It is well established that particle acceleration by shocks and turbulence in the intra-cluster medium can produce cluster-scale synchrotron emitting sources. However, the detailed physics of these particle acceleration processes is still not well understood. One of the main open questions is the role of fossil relativistic electrons that have been deposited in the intracluster medium (ICM) by radio galaxies. These synchrotron-emitting electrons are very difficult to study as their radiative lifetime is only tens of Myr at gigahertz frequencies, and they are therefore a relatively unexplored population. Despite the typical steep radio spectrum due to synchrotron losses, these fossil electrons are barely visible even at radio frequencies well below the gigahertz level. However, when a pocket of fossil radio plasma is compressed, it boosts the visibility at sub-gigahertz frequencies, creating what are known as radio phoenices. This compression can be the result of bulk motion and shocks in the ICM due to merger activity. In this paper we demonstrate the discovery potential of low-frequency radio sky surveys to find and study revived fossil plasma sources in galaxy clusters. We used the 150 MHz TIFR GMRT Sky Survey and the 1.4 GHz NVSS sky survey to identify candidate radio phoenices. A subset of three candidates was studied in detail using deep multi-band radio observations (LOFAR and GMRT), X-ray obserations (Chandra or XMM-Newton), and archival optical observations. Two of the three sources are new discoveries. Using these observations, we identified common observational properties (radio morphology, ultra-steep spectrum, X-ray luminosity, dynamical state) that will enable us to identify this class of sources more easily, and will help us to understand the physical origin of these sources.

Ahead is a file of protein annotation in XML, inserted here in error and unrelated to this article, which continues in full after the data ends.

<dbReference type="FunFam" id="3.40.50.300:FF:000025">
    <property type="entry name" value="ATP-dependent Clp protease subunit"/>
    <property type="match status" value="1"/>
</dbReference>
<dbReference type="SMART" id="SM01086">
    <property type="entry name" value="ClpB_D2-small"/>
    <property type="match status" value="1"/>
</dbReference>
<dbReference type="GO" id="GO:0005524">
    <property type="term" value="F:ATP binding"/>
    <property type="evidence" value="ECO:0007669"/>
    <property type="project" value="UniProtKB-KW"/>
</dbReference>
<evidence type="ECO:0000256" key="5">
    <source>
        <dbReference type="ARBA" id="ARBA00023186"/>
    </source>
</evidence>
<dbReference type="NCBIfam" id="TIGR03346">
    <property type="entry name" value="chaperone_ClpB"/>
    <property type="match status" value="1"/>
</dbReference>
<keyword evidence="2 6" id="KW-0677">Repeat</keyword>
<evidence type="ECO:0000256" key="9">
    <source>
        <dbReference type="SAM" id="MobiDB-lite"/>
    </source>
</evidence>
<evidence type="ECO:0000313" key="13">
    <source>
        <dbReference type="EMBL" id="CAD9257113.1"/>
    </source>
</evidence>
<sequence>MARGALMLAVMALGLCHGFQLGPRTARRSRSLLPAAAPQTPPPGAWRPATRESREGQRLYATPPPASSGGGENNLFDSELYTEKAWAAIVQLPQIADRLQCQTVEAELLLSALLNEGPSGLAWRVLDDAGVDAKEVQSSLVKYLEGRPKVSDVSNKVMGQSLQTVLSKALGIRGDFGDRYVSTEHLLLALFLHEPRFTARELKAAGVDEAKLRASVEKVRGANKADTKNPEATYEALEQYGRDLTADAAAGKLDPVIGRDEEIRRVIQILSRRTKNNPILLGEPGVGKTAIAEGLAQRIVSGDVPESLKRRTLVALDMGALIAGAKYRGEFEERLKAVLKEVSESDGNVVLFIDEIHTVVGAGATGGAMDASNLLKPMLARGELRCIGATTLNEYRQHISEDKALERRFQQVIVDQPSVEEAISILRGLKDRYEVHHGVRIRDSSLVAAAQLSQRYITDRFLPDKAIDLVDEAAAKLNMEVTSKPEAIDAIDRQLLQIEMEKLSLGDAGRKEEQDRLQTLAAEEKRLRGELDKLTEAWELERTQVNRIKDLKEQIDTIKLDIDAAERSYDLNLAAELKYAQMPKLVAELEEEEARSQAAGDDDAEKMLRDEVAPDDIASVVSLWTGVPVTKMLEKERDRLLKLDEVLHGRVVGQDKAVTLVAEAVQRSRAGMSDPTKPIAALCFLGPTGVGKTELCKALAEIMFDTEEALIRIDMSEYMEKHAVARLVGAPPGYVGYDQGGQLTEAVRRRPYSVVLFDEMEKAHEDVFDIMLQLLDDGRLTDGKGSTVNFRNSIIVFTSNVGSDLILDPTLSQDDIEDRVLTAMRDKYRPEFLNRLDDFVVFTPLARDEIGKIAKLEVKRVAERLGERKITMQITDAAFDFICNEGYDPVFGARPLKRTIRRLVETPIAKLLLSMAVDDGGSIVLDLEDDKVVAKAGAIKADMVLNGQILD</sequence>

- Galaxies: clusters: individual: Abell 2048
- Galaxies: clusters: individual: Abell 2593
- Galaxies: clusters: individual: SDSS-C4-DR3-3088
- Galaxies: clusters: intracluster medium
- Radiation mechanisms: non-thermal
- X-rays: galaxies: clusters